United States lifts negative COVID-19 test requirement for travelers

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The United States Centers for Disease Control and Prevention (CDC) lifted the requirement for travelers flying to the country to present a negative COVID-19 test.

In an order issued on June 10, 2022, CDC Director Rochelle Walensky said that the condition, which has been in place for the past 17 months, was “not currently necessary”.

“The now-dominant Omicron variant, though more transmissible than prior variants, has generally caused less severe disease among those who are infected,” Walensky explained. “Similarly, the availability of efficacious and accessible treatments adds a powerful layer of protection against severe COVID-19 that was not available in January 2021.”

The mandate was lifted on June 12, 2022, effective at 12:01 a.m. Eastern Time. The CDC, however, still recommends that all travelers remain up to date with vaccination against COVID-19, continue to get tested, and wear masks while using public transportation.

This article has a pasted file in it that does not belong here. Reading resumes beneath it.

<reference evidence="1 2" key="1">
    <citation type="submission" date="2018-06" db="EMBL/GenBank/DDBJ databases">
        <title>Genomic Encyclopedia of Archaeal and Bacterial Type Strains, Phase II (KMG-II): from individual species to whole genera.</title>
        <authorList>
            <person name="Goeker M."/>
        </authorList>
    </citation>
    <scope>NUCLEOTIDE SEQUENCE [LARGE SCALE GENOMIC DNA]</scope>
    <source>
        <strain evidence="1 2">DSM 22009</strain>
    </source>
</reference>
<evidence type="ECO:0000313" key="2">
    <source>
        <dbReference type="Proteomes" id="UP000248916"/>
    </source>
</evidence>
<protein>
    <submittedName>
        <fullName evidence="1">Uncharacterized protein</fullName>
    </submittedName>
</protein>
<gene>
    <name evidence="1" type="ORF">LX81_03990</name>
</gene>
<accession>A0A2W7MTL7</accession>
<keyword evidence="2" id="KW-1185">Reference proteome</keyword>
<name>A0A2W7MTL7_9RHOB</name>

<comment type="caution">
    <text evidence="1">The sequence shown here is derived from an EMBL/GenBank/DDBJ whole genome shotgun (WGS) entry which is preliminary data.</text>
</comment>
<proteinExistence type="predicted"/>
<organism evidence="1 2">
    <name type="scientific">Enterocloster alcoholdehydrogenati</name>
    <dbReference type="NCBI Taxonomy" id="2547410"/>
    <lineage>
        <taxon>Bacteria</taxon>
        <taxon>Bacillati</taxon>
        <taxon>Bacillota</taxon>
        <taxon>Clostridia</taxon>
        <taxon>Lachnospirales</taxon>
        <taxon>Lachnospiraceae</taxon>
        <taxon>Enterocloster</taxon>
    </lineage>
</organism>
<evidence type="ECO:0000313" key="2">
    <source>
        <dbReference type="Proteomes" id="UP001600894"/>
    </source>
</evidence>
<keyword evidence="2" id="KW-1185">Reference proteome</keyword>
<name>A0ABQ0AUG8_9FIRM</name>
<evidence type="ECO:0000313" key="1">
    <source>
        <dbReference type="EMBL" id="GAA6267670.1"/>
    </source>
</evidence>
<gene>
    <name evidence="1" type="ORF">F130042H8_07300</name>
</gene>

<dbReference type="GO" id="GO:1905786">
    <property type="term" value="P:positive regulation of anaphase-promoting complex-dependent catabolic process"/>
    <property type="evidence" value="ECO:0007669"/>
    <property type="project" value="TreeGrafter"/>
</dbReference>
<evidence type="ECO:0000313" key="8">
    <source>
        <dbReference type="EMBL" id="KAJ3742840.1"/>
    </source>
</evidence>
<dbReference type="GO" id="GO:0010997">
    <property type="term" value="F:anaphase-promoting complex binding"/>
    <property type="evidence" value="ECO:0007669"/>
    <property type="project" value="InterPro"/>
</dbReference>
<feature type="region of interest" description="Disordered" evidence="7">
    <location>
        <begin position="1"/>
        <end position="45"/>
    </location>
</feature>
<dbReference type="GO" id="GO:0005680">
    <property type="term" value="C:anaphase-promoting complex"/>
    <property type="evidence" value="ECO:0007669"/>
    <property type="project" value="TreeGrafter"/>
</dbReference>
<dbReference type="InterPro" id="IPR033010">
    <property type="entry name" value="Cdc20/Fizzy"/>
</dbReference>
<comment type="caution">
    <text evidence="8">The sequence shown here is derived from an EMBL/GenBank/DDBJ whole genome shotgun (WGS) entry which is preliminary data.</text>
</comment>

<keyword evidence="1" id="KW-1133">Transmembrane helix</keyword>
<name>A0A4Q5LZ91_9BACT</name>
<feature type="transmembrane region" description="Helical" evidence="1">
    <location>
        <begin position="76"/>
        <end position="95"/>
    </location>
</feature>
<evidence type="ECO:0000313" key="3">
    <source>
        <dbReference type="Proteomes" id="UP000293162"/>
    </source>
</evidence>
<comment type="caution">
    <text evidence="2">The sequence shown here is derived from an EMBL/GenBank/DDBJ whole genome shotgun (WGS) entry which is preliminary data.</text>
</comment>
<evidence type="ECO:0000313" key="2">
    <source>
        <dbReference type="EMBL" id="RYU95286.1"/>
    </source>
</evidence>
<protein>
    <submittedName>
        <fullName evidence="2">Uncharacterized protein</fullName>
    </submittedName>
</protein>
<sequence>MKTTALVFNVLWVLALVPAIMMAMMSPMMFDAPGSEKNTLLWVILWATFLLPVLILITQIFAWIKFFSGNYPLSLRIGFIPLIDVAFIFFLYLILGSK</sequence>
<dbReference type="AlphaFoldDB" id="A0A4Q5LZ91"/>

Several other countries, notably in Europe, had already stopped requiring a pre-boarding test from international travelers. 

The decision was welcomed by air carriers. “The removal of pre-departure testing for international arrivals to the US is welcome news,” a Virgin Atlantic spokesperson told AeroTime. “Frictionless transatlantic travel in both directions means reconnecting with loved ones and business colleagues is made even easier […] We can’t wait to see more of our customers flying with us to the US this Summer.”

On June 11, 2022, the United States was recording a seven-day average of over 100,000 new cases and more than 300 deaths from COVID-19 per day.

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